One of the most important insights to emerge slowly over the past hundred years is that the actions of the current generation could have profound and far-reaching effects for future generations. Stockholm University's Gustaf Arrhenius discusses some of the moral problems that arise from this line of thinking.

One of the most important insights to emerge slowly over the past hundred years is that the actions of the current generation—that is, what we do—could have profound and far-reaching effects for future generations. It was during the debate over nuclear power that this insight took firm root in the public consciousness since it brought with it a much longer time perspective than any previous generation has had to consider. For example, it is expected that high-level waste needs to be isolated from people and nature for 100,000 years—a mind-bogglingly long time. More recently—at least in this time perspective—climate change has emerged as the cardinal challenge. It raises new and important but very difficult questions about how we should morally evaluate different alternatives that will have consequences far into the future.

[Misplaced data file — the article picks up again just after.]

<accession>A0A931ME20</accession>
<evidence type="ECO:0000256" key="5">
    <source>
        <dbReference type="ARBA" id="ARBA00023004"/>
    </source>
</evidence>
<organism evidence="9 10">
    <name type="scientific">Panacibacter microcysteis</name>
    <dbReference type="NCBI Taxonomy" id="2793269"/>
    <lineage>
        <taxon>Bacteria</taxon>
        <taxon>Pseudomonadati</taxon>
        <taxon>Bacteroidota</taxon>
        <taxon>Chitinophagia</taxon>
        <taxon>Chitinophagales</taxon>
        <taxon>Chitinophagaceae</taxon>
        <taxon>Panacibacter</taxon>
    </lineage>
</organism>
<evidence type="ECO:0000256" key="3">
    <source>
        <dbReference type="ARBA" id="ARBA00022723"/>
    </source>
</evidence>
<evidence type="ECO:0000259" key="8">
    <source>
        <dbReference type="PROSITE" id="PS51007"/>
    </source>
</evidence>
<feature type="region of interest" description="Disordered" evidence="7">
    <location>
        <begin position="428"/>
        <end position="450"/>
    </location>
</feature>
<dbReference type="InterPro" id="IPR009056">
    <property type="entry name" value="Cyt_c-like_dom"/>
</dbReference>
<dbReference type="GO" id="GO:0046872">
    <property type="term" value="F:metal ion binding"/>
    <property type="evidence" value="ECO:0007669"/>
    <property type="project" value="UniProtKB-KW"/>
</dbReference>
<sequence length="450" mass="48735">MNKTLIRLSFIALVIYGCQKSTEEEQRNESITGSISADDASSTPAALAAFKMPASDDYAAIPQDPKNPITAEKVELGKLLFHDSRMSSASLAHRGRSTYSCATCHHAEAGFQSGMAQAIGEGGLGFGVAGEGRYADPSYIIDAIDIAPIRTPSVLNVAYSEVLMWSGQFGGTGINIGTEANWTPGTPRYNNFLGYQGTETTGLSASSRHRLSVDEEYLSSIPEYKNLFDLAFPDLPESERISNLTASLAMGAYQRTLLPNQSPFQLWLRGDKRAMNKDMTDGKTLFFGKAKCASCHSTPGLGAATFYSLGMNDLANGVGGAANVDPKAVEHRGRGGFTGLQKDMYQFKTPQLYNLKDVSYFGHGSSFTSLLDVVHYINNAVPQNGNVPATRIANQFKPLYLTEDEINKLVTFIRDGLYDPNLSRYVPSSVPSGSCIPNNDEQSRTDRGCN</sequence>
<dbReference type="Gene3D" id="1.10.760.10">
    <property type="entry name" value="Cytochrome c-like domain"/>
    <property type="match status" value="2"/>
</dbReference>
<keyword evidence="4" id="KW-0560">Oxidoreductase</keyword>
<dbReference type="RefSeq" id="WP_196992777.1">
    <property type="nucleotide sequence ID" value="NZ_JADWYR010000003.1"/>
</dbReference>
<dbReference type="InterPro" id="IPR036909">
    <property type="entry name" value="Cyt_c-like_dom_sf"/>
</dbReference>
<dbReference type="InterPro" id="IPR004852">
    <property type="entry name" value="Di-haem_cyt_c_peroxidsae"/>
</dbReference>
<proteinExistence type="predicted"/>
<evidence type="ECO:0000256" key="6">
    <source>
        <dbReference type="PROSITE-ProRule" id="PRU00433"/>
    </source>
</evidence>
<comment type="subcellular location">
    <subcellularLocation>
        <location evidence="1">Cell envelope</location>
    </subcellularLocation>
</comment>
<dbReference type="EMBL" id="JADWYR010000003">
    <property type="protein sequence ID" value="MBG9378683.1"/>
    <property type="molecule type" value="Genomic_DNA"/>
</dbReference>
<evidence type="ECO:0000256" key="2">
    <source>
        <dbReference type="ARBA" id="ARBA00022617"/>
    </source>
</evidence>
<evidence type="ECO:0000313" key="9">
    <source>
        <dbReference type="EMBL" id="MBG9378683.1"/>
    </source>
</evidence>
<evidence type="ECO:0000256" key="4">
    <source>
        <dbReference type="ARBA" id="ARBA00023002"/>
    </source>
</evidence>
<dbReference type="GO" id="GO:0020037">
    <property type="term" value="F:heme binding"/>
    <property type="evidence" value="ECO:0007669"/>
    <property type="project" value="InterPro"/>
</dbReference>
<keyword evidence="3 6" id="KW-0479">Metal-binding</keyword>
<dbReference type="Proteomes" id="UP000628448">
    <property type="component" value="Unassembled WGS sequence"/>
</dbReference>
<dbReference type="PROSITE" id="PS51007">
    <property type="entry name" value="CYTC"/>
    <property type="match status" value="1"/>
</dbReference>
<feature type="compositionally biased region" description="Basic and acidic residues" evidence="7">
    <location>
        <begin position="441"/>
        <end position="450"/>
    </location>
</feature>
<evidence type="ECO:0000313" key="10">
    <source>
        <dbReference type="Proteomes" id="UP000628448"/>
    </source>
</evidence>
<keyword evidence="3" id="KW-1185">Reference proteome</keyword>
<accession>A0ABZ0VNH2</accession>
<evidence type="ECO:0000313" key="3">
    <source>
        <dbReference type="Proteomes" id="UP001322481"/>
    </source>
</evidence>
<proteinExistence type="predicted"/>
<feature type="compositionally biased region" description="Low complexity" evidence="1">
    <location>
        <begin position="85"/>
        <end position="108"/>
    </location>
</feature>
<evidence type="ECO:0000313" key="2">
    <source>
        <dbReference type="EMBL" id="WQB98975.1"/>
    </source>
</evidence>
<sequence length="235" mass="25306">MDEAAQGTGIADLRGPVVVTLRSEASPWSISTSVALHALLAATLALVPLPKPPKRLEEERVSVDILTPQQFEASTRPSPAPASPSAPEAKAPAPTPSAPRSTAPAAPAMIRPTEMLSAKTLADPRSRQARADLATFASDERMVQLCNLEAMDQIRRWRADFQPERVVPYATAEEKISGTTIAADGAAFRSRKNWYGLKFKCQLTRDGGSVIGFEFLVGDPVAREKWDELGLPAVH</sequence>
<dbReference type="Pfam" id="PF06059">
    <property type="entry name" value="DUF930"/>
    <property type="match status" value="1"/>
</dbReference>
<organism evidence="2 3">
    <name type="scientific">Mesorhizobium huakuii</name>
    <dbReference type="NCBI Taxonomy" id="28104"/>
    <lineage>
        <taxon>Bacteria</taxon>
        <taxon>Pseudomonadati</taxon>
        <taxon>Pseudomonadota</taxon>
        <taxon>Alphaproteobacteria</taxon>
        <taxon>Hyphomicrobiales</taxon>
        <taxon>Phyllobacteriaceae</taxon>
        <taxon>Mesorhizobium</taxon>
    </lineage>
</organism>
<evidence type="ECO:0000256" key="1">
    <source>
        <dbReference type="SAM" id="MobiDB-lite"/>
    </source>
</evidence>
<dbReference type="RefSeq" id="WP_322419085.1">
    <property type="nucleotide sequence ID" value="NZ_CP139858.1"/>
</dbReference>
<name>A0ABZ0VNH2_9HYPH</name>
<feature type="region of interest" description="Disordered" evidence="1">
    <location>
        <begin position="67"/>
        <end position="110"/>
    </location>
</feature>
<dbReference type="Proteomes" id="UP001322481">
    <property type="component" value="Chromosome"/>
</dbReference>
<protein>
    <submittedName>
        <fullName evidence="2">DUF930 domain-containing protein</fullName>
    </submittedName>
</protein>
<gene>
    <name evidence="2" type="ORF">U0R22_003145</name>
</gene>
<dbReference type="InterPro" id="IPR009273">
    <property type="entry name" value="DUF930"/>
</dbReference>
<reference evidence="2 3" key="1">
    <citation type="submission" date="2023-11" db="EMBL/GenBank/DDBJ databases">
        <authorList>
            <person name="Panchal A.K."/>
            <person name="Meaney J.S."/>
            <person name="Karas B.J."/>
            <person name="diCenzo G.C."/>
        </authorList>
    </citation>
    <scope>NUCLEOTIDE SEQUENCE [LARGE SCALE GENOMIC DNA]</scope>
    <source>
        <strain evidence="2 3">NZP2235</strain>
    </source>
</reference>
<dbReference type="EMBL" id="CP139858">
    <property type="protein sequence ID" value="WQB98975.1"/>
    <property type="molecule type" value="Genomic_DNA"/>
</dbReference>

In the discussion of how to evaluate different outcomes, the number of individuals and who these individuals are have usually been taken for granted. The focus has been on the how to distribution benefits and burdens among an already given group of people. When we consider future generations, however, we cannot take the affected group as a given, since our actions not only affect the living conditions of future people, but also the number of people and who these people will be. In Gustaf Arrhenius's talk, he discusses some of the problems this raises for the moral evaluation of different futures.

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